West Virginia is ground zero in battle for broad educational savings accounts in America

The mission and vision of Heritage Christian School in Bridgeport, West Virginia, is to provide a God-permeated, Christ-centered, high-quality education to prepare students spiritually, scholastically and relationally for a life of biblical moral standards, responsible leadership, and service to others. Heritage Christian is one of 119 private schools in the state serving nearly 14,000 students.

Editor’s note: This article appeared last week on West Virginia’s dailytorch.com

One of the broadest educational savings accounts in the nation is set to go into effect Aug. 15 in West Virginia. The program stipulates $4,600 to West Virginia students that leave the public school system for either private schools or homeschooling. Any unused funds in the account can be rolled over to the next school year or used for postsecondary expenses.

But to qualify for the scholarship, a student must first have been enrolled in a West Virginia public school. Regarding a student currently in a private school and being homeschooled the “student could become eligible by enrolling full time and attending a public elementary or secondary school program in this state for at least 45 calendar days at the time of application.”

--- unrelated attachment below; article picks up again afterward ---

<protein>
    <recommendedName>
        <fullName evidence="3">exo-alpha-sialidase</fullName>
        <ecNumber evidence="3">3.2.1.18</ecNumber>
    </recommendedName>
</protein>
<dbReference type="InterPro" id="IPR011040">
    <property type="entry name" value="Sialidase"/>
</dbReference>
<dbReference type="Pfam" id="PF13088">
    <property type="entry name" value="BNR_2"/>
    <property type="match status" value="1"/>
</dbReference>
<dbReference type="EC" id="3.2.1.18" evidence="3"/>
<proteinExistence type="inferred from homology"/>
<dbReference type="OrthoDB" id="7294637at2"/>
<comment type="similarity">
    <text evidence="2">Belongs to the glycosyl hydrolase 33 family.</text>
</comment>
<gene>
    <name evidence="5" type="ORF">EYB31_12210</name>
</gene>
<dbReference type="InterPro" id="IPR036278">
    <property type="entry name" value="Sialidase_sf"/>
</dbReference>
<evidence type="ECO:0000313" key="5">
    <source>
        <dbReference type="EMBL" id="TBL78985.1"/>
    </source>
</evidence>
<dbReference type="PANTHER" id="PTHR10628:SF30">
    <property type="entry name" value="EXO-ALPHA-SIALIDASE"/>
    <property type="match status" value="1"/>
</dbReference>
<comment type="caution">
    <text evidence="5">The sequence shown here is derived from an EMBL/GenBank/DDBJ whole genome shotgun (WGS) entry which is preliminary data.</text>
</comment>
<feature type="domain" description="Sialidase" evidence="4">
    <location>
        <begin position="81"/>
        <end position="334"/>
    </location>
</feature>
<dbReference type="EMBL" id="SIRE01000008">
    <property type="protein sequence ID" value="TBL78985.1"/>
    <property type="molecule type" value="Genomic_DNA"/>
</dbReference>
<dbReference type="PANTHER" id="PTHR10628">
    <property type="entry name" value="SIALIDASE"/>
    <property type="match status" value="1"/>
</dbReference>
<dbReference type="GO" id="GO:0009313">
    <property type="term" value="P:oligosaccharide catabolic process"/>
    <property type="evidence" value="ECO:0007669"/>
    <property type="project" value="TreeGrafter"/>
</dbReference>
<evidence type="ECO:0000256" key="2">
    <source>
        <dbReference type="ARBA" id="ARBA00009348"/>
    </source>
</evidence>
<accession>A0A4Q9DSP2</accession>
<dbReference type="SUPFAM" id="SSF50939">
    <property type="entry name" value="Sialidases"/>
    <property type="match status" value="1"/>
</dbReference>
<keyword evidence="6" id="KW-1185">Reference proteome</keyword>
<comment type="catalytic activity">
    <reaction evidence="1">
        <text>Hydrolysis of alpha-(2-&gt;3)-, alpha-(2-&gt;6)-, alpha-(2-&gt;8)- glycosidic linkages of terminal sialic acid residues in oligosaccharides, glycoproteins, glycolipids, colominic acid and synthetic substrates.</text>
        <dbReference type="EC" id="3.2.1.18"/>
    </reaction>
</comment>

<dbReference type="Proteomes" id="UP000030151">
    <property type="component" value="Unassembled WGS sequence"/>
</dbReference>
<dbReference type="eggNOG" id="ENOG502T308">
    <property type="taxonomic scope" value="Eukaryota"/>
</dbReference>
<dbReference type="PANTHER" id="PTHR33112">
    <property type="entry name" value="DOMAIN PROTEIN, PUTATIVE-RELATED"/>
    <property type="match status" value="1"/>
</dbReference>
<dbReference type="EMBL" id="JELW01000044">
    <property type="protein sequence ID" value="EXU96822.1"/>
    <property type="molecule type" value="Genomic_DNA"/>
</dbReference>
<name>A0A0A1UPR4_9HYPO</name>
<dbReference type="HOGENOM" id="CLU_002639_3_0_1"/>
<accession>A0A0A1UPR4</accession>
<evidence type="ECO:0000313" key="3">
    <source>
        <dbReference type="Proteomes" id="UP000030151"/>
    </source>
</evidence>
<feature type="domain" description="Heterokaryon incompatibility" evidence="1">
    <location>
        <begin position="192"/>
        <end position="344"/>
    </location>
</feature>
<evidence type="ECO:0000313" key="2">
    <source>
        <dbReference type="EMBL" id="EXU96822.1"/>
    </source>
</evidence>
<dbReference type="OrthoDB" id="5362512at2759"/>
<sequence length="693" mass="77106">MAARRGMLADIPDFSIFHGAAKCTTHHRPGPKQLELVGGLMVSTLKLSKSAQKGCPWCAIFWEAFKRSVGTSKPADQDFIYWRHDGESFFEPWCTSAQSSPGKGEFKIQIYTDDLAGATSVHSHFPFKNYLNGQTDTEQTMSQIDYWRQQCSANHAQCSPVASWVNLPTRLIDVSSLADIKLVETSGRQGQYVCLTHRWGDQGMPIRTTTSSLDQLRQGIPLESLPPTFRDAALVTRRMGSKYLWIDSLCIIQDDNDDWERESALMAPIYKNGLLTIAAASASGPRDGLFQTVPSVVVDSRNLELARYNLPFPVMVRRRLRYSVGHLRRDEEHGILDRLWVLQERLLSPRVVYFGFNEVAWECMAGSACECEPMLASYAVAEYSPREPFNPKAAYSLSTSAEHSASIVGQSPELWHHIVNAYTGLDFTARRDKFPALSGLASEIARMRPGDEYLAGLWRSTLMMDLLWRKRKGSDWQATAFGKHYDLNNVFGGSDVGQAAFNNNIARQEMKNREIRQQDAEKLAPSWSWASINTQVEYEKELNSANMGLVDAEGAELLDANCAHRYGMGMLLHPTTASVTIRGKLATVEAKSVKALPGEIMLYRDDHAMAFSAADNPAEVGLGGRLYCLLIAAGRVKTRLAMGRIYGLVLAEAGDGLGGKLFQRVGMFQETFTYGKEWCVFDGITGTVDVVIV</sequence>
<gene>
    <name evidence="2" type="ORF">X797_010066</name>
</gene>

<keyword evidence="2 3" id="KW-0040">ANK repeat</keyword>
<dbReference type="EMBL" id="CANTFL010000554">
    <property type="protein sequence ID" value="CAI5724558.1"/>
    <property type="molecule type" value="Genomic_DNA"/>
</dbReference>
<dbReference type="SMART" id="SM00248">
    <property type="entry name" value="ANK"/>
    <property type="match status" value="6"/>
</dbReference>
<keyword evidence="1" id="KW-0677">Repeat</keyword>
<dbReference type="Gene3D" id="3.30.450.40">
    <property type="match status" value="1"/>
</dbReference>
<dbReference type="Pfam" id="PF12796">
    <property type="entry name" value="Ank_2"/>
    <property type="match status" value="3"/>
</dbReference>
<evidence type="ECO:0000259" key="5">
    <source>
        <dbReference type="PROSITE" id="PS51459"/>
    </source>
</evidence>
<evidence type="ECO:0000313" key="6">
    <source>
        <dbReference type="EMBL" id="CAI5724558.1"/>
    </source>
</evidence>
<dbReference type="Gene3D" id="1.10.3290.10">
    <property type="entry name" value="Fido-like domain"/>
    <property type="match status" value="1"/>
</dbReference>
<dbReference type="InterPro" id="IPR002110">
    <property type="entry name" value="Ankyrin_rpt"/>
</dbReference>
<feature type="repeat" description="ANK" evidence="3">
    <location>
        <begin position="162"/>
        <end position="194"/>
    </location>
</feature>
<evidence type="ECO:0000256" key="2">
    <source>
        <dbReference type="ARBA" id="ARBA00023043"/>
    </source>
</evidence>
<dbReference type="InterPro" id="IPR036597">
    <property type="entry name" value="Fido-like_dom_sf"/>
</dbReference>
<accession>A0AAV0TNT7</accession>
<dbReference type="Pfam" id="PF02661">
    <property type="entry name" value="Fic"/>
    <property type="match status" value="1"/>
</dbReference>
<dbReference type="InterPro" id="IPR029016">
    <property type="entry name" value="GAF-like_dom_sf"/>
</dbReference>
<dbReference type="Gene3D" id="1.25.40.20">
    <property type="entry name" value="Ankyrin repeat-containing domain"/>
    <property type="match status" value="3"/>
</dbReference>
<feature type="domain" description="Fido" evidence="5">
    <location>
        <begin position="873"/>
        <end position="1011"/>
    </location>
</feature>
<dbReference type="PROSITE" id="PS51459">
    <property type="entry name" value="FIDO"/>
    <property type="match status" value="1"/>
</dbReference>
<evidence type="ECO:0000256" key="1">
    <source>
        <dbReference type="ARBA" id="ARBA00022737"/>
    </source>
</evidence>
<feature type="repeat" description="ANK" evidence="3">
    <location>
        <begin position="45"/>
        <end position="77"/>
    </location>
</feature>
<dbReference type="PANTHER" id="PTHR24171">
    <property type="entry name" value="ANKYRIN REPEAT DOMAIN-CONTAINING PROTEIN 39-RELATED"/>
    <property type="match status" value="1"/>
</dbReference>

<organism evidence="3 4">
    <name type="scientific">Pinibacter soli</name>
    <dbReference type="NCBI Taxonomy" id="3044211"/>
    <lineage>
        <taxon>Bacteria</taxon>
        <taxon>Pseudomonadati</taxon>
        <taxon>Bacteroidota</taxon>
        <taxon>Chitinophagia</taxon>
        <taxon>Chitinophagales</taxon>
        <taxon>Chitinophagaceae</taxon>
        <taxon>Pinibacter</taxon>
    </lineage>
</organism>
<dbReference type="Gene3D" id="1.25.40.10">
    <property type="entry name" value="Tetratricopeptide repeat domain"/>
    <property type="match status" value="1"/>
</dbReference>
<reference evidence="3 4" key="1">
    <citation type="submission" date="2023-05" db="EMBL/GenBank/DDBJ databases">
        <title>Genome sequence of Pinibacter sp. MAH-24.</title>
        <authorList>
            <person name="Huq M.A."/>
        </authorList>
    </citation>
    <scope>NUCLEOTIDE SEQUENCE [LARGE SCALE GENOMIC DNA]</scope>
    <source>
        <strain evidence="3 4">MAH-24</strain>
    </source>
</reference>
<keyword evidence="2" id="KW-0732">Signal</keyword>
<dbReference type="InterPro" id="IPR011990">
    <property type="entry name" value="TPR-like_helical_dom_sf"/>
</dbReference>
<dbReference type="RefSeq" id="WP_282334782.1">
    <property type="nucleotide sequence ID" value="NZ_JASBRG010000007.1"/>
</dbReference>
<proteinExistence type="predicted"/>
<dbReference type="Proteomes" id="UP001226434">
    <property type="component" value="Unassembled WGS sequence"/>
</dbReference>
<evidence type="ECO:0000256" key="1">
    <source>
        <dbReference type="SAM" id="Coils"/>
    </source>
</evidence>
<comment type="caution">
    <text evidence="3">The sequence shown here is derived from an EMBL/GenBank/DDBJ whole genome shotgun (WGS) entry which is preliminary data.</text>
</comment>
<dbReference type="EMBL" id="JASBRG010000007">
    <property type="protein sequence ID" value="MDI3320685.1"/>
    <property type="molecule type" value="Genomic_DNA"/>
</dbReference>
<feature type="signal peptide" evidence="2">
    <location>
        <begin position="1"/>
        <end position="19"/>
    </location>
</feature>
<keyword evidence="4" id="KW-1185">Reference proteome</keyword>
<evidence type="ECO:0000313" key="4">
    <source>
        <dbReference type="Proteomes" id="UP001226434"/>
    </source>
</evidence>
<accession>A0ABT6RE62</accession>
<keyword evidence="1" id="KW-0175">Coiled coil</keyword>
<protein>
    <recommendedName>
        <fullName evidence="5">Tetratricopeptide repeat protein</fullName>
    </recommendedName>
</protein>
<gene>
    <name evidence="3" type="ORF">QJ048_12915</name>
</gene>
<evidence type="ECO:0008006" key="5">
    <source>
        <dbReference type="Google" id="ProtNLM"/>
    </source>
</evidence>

Meaning, unless they immediately enroll in public school, the roughly 14,000 West Virginia students who are enrolled in private school or the more than 30,000 who are homeschooling will be ineligible for the scholarships. The exact number is not quite clear as the reporting requirements for homeschooling in West Virginia has recently changed.

That said, all students would become eligible for the Hope Scholarship in 2026 if less than 5% of students statewide are enrolled in the program in 2024.

While the West Virginia Hope Scholarship is a major step in the right direction, and an excellent initiative for parents skeptical of their current student’s public school, excluding the families who have already chosen alternative education is not an ideal launch for a program. It also is unfortunate for parents of older children who will have little time ahead to use the money as opposed to a new kindergartner.

The state should open the program to all students immediately, but with its expected cost, there may be a lack of funding and an unwillingness to reallocate other funding. This is unfortunate.

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BY Special to NextSteps